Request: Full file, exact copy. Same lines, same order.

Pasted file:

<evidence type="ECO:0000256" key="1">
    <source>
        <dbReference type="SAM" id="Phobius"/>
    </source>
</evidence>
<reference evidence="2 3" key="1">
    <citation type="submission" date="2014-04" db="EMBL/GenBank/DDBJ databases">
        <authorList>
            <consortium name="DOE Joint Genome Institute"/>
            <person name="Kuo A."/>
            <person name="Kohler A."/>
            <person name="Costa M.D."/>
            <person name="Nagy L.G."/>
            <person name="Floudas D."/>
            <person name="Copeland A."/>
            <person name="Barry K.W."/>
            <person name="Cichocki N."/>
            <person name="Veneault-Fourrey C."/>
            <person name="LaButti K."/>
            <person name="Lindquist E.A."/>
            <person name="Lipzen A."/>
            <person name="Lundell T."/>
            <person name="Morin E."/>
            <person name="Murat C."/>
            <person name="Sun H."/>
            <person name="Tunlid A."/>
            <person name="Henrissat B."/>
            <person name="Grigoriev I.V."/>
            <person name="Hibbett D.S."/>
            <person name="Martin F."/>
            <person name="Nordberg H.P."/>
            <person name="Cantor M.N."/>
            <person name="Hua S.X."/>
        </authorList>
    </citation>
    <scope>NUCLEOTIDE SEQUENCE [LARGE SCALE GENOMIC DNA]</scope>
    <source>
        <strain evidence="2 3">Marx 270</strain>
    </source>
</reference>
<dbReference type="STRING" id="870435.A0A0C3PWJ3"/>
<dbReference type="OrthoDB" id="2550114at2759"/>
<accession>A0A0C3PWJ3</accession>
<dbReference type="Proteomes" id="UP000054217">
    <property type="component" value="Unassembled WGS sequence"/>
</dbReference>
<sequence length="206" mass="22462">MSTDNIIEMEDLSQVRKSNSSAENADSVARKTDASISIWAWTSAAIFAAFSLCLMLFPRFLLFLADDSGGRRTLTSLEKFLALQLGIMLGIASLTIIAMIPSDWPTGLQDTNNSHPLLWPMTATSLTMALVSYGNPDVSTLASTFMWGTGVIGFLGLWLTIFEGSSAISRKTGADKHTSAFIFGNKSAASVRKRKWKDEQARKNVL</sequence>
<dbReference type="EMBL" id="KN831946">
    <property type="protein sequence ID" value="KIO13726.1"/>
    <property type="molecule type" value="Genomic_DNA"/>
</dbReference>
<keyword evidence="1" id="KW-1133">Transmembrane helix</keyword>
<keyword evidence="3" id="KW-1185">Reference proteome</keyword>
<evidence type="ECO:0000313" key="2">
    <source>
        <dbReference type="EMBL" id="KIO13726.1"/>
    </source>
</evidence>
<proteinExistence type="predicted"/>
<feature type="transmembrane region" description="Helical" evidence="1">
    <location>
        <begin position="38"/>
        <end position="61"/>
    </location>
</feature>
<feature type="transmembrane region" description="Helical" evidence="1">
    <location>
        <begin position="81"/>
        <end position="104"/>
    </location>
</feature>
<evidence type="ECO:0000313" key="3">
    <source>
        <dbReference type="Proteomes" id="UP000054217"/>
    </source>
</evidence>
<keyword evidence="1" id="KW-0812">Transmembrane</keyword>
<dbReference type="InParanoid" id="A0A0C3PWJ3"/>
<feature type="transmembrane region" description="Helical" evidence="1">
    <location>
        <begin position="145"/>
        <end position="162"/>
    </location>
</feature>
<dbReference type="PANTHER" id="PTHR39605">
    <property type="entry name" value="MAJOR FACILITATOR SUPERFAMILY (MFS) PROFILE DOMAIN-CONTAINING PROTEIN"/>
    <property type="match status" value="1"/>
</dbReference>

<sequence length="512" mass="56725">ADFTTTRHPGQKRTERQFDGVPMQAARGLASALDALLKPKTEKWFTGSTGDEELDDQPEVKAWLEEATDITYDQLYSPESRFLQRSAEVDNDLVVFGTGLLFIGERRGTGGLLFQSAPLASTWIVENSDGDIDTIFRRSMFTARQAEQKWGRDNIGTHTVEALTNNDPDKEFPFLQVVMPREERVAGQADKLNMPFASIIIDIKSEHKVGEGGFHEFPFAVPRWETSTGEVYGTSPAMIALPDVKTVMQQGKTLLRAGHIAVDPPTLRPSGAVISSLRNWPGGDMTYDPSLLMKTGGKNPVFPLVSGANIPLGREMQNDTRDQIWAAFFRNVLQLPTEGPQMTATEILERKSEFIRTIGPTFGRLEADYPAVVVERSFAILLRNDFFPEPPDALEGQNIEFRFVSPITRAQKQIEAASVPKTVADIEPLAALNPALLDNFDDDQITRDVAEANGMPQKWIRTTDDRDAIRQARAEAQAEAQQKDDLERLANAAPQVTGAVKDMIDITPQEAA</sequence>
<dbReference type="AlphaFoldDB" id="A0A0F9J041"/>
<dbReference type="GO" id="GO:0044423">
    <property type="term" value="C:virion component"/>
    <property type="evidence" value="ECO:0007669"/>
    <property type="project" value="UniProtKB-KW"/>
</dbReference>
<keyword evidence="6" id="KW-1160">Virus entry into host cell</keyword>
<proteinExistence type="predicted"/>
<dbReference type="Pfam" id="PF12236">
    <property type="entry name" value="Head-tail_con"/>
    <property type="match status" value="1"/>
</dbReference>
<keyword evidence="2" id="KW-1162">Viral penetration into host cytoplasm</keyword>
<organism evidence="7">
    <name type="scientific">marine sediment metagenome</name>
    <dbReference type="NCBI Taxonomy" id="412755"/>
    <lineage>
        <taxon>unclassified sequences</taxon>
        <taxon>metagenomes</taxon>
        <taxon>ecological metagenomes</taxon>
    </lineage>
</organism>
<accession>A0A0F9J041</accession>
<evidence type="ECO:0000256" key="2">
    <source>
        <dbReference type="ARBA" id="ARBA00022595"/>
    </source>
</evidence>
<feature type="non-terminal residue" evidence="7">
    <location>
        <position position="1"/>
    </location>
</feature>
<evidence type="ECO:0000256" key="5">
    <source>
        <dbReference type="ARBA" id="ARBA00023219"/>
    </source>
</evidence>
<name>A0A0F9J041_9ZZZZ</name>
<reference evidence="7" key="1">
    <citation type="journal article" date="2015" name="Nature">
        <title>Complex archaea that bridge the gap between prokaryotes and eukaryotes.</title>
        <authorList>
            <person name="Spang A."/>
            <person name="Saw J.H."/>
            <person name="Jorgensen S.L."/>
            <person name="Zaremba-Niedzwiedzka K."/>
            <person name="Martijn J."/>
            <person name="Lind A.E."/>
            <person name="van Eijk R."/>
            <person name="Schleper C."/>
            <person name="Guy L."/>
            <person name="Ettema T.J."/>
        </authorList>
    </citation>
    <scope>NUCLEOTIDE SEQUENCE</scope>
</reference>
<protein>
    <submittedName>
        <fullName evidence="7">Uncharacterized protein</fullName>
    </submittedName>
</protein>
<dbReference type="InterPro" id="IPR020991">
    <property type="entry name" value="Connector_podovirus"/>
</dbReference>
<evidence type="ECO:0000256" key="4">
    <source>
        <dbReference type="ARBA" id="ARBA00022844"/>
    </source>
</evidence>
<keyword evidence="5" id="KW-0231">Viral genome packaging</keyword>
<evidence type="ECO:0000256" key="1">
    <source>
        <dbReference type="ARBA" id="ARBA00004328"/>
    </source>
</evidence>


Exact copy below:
<evidence type="ECO:0000256" key="1">
    <source>
        <dbReference type="SAM" id="Phobius"/>
    </source>
</evidence>
<reference evidence="2 3" key="1">
    <citation type="submission" date="2014-04" db="EMBL/GenBank/DDBJ databases">
        <authorList>
            <consortium name="DOE Joint Genome Institute"/>
            <person name="Kuo A."/>
            <person name="Kohler A."/>
            <person name="Costa M.D."/>
            <person name="Nagy L.G."/>
            <person name="Floudas D."/>
            <person name="Copeland A."/>
            <person name="Barry K.W."/>
            <person name="Cichocki N."/>
            <person name="Veneault-Fourrey C."/>
            <person name="LaButti K."/>
            <person name="Lindquist E.A."/>
            <person name="Lipzen A."/>
            <person name="Lundell T."/>
            <person name="Morin E."/>
            <person name="Murat C."/>
            <person name="Sun H."/>
            <person name="Tunlid A."/>
            <person name="Henrissat B."/>
            <person name="Grigoriev I.V."/>
            <person name="Hibbett D.S."/>
            <person name="Martin F."/>
            <person name="Nordberg H.P."/>
            <person name="Cantor M.N."/>
            <person name="Hua S.X."/>
        </authorList>
    </citation>
    <scope>NUCLEOTIDE SEQUENCE [LARGE SCALE GENOMIC DNA]</scope>
    <source>
        <strain evidence="2 3">Marx 270</strain>
    </source>
</reference>
<dbReference type="STRING" id="870435.A0A0C3PWJ3"/>
<dbReference type="OrthoDB" id="2550114at2759"/>
<accession>A0A0C3PWJ3</accession>
<dbReference type="Proteomes" id="UP000054217">
    <property type="component" value="Unassembled WGS sequence"/>
</dbReference>
<sequence length="206" mass="22462">MSTDNIIEMEDLSQVRKSNSSAENADSVARKTDASISIWAWTSAAIFAAFSLCLMLFPRFLLFLADDSGGRRTLTSLEKFLALQLGIMLGIASLTIIAMIPSDWPTGLQDTNNSHPLLWPMTATSLTMALVSYGNPDVSTLASTFMWGTGVIGFLGLWLTIFEGSSAISRKTGADKHTSAFIFGNKSAASVRKRKWKDEQARKNVL</sequence>
<dbReference type="EMBL" id="KN831946">
    <property type="protein sequence ID" value="KIO13726.1"/>
    <property type="molecule type" value="Genomic_DNA"/>
</dbReference>
<keyword evidence="1" id="KW-1133">Transmembrane helix</keyword>
<keyword evidence="3" id="KW-1185">Reference proteome</keyword>
<evidence type="ECO:0000313" key="2">
    <source>
        <dbReference type="EMBL" id="KIO13726.1"/>
    </source>
</evidence>
<proteinExistence type="predicted"/>
<feature type="transmembrane region" description="Helical" evidence="1">
    <location>
        <begin position="38"/>
        <end position="61"/>
    </location>
</feature>
<feature type="transmembrane region" description="Helical" evidence="1">
    <location>
        <begin position="81"/>
        <end position="104"/>
    </location>
</feature>
<evidence type="ECO:0000313" key="3">
    <source>
        <dbReference type="Proteomes" id="UP000054217"/>
    </source>
</evidence>
<keyword evidence="1" id="KW-0812">Transmembrane</keyword>
<dbReference type="InParanoid" id="A0A0C3PWJ3"/>
<feature type="transmembrane region" description="Helical" evidence="1">
    <location>
        <begin position="145"/>
        <end position="162"/>
    </location>
</feature>
<dbReference type="PANTHER" id="PTHR39605">
    <property type="entry name" value="MAJOR FACILITATOR SUPERFAMILY (MFS) PROFILE DOMAIN-CONTAINING PROTEIN"/>
    <property type="match status" value="1"/>
</dbReference>

<sequence length="512" mass="56725">ADFTTTRHPGQKRTERQFDGVPMQAARGLASALDALLKPKTEKWFTGSTGDEELDDQPEVKAWLEEATDITYDQLYSPESRFLQRSAEVDNDLVVFGTGLLFIGERRGTGGLLFQSAPLASTWIVENSDGDIDTIFRRSMFTARQAEQKWGRDNIGTHTVEALTNNDPDKEFPFLQVVMPREERVAGQADKLNMPFASIIIDIKSEHKVGEGGFHEFPFAVPRWETSTGEVYGTSPAMIALPDVKTVMQQGKTLLRAGHIAVDPPTLRPSGAVISSLRNWPGGDMTYDPSLLMKTGGKNPVFPLVSGANIPLGREMQNDTRDQIWAAFFRNVLQLPTEGPQMTATEILERKSEFIRTIGPTFGRLEADYPAVVVERSFAILLRNDFFPEPPDALEGQNIEFRFVSPITRAQKQIEAASVPKTVADIEPLAALNPALLDNFDDDQITRDVAEANGMPQKWIRTTDDRDAIRQARAEAQAEAQQKDDLERLANAAPQVTGAVKDMIDITPQEAA</sequence>
<dbReference type="AlphaFoldDB" id="A0A0F9J041"/>
<dbReference type="GO" id="GO:0044423">
    <property type="term" value="C:virion component"/>
    <property type="evidence" value="ECO:0007669"/>
    <property type="project" value="UniProtKB-KW"/>
</dbReference>
<keyword evidence="6" id="KW-1160">Virus entry into host cell</keyword>
<proteinExistence type="predicted"/>
<dbReference type="Pfam" id="PF12236">
    <property type="entry name" value="Head-tail_con"/>
    <property type="match status" value="1"/>
</dbReference>
<keyword evidence="2" id="KW-1162">Viral penetration into host cytoplasm</keyword>
<organism evidence="7">
    <name type="scientific">marine sediment metagenome</name>
    <dbReference type="NCBI Taxonomy" id="412755"/>
    <lineage>
        <taxon>unclassified sequences</taxon>
        <taxon>metagenomes</taxon>
        <taxon>ecological metagenomes</taxon>
    </lineage>
</organism>
<accession>A0A0F9J041</accession>
<evidence type="ECO:0000256" key="2">
    <source>
        <dbReference type="ARBA" id="ARBA00022595"/>
    </source>
</evidence>
<feature type="non-terminal residue" evidence="7">
    <location>
        <position position="1"/>
    </location>
</feature>
<evidence type="ECO:0000256" key="5">
    <source>
        <dbReference type="ARBA" id="ARBA00023219"/>
    </source>
</evidence>
<name>A0A0F9J041_9ZZZZ</name>
<reference evidence="7" key="1">
    <citation type="journal article" date="2015" name="Nature">
        <title>Complex archaea that bridge the gap between prokaryotes and eukaryotes.</title>
        <authorList>
            <person name="Spang A."/>
            <person name="Saw J.H."/>
            <person name="Jorgensen S.L."/>
            <person name="Zaremba-Niedzwiedzka K."/>
            <person name="Martijn J."/>
            <person name="Lind A.E."/>
            <person name="van Eijk R."/>
            <person name="Schleper C."/>
            <person name="Guy L."/>
            <person name="Ettema T.J."/>
        </authorList>
    </citation>
    <scope>NUCLEOTIDE SEQUENCE</scope>
</reference>
<protein>
    <submittedName>
        <fullName evidence="7">Uncharacterized protein</fullName>
    </submittedName>
</protein>
<dbReference type="InterPro" id="IPR020991">
    <property type="entry name" value="Connector_podovirus"/>
</dbReference>
<evidence type="ECO:0000256" key="4">
    <source>
        <dbReference type="ARBA" id="ARBA00022844"/>
    </source>
</evidence>
<keyword evidence="5" id="KW-0231">Viral genome packaging</keyword>
<evidence type="ECO:0000256" key="1">
    <source>
        <dbReference type="ARBA" id="ARBA00004328"/>
    </source>
</evidence>